Photo Courtesy of the New York Times.
It is worry-some to me that there are those who feel that it is government's obligation to solve the problems of their poor judgment.
The recent hurricanes are a good example. Owners chose to allow their homes and buildings to either be uninsured or under insured by third-party insurance companies against high winds and rains, or to not be insured at all for rising water.
There was no excuse for their mortgage companies allowing it. There was no excuse for the US Government allowing them to go without evidence of insurance. How many mortgages will be "walked" by owners, causing major loan losses?
Meanwhile, important commerce has come to almost a snail's pace in those areas, and that affects all of us.
People who live elsewhere are now being obligated by the US Government to assist in paying for those loses, loses that occurred because the owners failed to provide coverage for themselves, and legal regulations didn't make them.
On top of that, homes and buildings were built to building codes that engineers knew were insufficient for those homes and buildings to sustain even historical high winds and water. The culpability for those loses, however, for some reason, escapes those who where at the root of them.
Subdivisions were allowed to be platted and built on, when the flood plain and licensed surveyors knew that the elevation was subject to flood. Enchanted Oaks, on the north side of Houston, is one of those.
We investigated buying blocks of lots in Enchanted Oaks 35 years ago. One of the things we checked was whether or not they would be subject to flood. They would, so we didn't. The same information we had was available to others. Nevertheless, the lots were built-on by other builders, and they have flooded multiple times since.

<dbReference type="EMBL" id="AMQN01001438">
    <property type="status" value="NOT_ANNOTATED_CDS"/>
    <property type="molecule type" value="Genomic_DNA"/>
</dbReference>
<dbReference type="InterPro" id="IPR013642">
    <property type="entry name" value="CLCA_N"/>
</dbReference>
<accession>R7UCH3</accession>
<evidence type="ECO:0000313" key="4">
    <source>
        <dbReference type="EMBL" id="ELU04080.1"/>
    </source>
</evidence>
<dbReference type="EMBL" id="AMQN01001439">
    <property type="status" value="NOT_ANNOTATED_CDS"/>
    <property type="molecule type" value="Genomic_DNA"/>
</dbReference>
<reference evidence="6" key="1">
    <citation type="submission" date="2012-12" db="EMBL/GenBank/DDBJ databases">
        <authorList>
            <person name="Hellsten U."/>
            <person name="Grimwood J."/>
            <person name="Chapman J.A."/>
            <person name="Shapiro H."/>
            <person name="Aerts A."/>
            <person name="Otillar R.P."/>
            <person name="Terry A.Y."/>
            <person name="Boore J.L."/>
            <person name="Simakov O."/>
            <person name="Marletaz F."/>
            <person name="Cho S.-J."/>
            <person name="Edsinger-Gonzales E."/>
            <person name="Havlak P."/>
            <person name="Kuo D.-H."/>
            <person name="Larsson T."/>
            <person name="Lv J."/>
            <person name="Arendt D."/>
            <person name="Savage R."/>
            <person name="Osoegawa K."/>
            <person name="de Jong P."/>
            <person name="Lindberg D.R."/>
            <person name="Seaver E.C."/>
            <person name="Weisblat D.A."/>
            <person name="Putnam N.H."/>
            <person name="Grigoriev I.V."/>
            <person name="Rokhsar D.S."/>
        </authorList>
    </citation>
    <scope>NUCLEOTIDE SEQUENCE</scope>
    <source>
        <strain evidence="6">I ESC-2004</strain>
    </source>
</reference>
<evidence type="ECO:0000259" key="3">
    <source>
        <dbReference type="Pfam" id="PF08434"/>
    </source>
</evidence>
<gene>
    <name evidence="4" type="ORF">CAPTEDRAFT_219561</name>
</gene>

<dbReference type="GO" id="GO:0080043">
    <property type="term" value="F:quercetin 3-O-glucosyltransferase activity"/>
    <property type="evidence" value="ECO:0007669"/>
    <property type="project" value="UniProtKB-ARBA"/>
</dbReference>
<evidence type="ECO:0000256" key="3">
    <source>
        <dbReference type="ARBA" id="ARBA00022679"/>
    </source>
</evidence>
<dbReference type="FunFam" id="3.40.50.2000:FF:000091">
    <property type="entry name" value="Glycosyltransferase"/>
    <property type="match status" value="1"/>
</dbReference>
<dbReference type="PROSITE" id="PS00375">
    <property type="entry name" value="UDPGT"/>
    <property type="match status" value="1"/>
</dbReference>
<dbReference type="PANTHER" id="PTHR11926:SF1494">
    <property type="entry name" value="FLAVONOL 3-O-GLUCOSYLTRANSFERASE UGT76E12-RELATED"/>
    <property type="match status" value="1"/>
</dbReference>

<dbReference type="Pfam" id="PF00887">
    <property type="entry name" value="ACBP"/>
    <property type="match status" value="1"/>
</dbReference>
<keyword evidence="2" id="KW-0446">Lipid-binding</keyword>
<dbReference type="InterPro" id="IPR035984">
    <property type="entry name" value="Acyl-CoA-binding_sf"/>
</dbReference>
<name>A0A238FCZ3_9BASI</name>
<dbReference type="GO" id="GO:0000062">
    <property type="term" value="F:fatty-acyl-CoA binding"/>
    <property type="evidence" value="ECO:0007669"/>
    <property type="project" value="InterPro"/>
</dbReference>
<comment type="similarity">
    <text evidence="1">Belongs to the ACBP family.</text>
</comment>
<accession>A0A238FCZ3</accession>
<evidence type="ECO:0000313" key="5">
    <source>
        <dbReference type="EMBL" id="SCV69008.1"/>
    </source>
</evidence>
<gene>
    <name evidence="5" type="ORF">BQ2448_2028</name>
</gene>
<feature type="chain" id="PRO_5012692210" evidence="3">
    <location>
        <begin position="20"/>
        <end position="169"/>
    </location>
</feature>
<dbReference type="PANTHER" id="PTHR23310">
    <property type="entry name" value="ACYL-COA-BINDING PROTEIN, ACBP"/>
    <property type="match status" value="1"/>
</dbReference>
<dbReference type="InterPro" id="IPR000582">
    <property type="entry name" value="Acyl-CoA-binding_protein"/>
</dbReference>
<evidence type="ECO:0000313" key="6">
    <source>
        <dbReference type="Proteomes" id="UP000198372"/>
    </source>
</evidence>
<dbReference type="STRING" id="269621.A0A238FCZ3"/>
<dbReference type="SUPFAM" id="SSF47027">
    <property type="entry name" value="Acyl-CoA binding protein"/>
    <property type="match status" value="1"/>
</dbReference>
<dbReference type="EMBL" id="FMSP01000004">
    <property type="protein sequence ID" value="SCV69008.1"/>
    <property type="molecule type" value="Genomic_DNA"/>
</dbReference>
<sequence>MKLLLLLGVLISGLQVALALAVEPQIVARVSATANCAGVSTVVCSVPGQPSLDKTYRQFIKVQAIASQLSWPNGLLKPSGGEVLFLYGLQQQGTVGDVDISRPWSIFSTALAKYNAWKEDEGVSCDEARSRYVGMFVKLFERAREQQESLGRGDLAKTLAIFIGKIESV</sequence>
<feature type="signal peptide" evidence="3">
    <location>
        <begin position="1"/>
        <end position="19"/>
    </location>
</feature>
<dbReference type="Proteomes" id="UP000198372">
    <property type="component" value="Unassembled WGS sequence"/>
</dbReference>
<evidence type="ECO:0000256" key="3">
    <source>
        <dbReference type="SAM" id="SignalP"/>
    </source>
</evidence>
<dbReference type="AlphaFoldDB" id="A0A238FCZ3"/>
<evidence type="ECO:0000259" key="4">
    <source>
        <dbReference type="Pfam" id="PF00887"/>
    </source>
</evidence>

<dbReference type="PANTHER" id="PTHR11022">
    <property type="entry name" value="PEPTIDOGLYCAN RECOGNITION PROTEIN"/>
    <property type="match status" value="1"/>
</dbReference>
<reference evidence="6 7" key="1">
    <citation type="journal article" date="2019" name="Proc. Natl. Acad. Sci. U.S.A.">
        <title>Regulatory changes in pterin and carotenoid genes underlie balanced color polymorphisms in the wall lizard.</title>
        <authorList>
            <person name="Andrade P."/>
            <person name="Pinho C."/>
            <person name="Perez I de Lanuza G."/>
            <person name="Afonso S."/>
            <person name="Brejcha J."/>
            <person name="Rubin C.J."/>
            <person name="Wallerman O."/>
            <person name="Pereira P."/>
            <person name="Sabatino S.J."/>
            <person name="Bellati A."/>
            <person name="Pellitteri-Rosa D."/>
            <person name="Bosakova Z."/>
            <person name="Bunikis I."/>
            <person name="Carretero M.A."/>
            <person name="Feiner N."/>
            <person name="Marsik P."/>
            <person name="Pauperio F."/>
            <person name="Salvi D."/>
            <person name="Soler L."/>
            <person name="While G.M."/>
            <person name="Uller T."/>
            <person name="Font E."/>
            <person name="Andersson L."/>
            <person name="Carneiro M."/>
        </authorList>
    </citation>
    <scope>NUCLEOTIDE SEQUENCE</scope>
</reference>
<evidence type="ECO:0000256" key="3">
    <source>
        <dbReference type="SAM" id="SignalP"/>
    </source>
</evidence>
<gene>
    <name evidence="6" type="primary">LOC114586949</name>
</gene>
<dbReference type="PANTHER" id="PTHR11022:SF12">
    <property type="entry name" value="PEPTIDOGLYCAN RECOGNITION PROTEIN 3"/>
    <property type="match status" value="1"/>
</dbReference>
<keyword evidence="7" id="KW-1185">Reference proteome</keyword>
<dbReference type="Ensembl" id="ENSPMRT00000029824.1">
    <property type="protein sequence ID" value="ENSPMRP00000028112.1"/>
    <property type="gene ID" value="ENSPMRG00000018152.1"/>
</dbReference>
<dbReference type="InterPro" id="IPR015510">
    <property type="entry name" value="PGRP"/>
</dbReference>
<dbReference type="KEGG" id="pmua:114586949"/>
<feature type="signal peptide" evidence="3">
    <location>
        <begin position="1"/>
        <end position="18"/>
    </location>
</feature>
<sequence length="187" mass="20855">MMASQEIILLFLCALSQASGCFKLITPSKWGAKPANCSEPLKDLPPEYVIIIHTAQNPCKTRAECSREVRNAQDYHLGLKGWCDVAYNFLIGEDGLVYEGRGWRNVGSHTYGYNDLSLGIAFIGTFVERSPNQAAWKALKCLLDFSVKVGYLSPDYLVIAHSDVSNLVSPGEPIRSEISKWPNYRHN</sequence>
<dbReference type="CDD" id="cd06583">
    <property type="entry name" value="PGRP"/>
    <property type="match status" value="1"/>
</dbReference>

Of course, it is local governments' obligation to repair and replace streets, bridges, sewers and the like that are damaged or destroyed by rising water or hurricanes.
But it simply isn't the obligation of those who weren't asked to participate in the decision of whether or not a homeowner should carry adequate insurance, or whether or not his home was allowed to be built within a flood plain, to come up with the bucks to make those owners whole.
There is very little liklihood that our home in Dallas will ever flood. Our neighborhood never has in its 70 or so year history. We're not in the 100 year flood plain. However, Patty and I carry flood insurance. The premium is about four hundred bucks a year. It assures our independence from others should we have an unfortuante claim.
Now HUD is trying to figure out how and who to buy-out to keep those homeowners from rebuilding, only to be able to file another claim the next time the water rises. Why would that be? Why isn't the answer, You can't rebuild?
This same mentality moves over to health insurance. If you don't have health insurance, and you get sick or hurt, emergency rooms of hospitals are required to provide you adequate medical care, whether you have insurance or not; whether you can pay or not.
The answer isn't held in the Cards of Life. Instead, it is held in whether or not we wish to, as a nation, define our nation's magnitude of benevolence and then stick by it.
BILL CHERRY, REALTOR